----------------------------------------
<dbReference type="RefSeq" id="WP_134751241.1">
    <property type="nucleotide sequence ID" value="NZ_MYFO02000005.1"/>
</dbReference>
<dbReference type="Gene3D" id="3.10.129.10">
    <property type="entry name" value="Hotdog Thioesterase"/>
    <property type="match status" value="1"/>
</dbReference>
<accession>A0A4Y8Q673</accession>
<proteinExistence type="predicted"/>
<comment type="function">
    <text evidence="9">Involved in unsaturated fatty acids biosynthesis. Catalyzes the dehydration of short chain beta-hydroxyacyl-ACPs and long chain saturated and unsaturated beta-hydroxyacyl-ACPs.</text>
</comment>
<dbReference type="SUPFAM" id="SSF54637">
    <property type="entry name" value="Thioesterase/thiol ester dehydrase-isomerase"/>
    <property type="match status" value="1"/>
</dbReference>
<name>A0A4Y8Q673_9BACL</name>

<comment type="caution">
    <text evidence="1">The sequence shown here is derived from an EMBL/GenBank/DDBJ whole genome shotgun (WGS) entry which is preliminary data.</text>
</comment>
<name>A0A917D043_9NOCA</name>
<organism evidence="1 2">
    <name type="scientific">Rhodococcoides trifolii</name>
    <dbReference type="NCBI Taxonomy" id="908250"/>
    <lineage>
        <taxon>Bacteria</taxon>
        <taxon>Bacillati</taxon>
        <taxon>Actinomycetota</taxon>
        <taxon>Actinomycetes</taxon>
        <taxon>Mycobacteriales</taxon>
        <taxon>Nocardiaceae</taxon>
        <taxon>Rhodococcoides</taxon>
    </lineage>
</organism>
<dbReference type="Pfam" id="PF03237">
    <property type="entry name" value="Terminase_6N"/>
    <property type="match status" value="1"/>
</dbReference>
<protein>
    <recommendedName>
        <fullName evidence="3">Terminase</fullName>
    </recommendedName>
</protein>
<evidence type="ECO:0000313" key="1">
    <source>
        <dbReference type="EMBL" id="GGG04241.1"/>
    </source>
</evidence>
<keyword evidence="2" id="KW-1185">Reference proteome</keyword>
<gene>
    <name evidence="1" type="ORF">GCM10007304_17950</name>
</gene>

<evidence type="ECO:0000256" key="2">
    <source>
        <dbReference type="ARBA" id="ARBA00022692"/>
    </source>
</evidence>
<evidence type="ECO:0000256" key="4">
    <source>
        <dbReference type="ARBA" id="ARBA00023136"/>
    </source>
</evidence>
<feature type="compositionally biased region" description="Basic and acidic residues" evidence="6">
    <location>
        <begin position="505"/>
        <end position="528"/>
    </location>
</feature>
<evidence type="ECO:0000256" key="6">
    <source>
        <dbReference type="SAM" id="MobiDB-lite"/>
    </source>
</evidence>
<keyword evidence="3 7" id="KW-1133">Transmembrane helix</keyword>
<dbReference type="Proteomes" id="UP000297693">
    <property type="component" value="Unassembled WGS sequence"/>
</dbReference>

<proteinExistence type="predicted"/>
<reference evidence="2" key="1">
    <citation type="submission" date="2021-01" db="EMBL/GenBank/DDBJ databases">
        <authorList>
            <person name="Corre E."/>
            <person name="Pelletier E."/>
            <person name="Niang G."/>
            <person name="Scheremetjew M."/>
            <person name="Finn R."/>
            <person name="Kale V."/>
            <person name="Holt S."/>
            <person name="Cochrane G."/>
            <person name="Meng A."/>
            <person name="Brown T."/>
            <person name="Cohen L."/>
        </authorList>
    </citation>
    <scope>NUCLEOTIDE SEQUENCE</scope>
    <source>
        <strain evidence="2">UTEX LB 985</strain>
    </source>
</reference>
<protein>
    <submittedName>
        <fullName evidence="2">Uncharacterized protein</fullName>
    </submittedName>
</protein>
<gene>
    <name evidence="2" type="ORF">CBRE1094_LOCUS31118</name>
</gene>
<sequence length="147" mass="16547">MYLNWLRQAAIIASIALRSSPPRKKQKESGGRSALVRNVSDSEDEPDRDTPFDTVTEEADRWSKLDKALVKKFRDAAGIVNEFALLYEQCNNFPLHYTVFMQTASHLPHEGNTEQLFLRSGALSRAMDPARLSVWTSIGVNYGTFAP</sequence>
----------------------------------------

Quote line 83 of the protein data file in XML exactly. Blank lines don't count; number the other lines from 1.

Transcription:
            <person name="Pelletier E."/>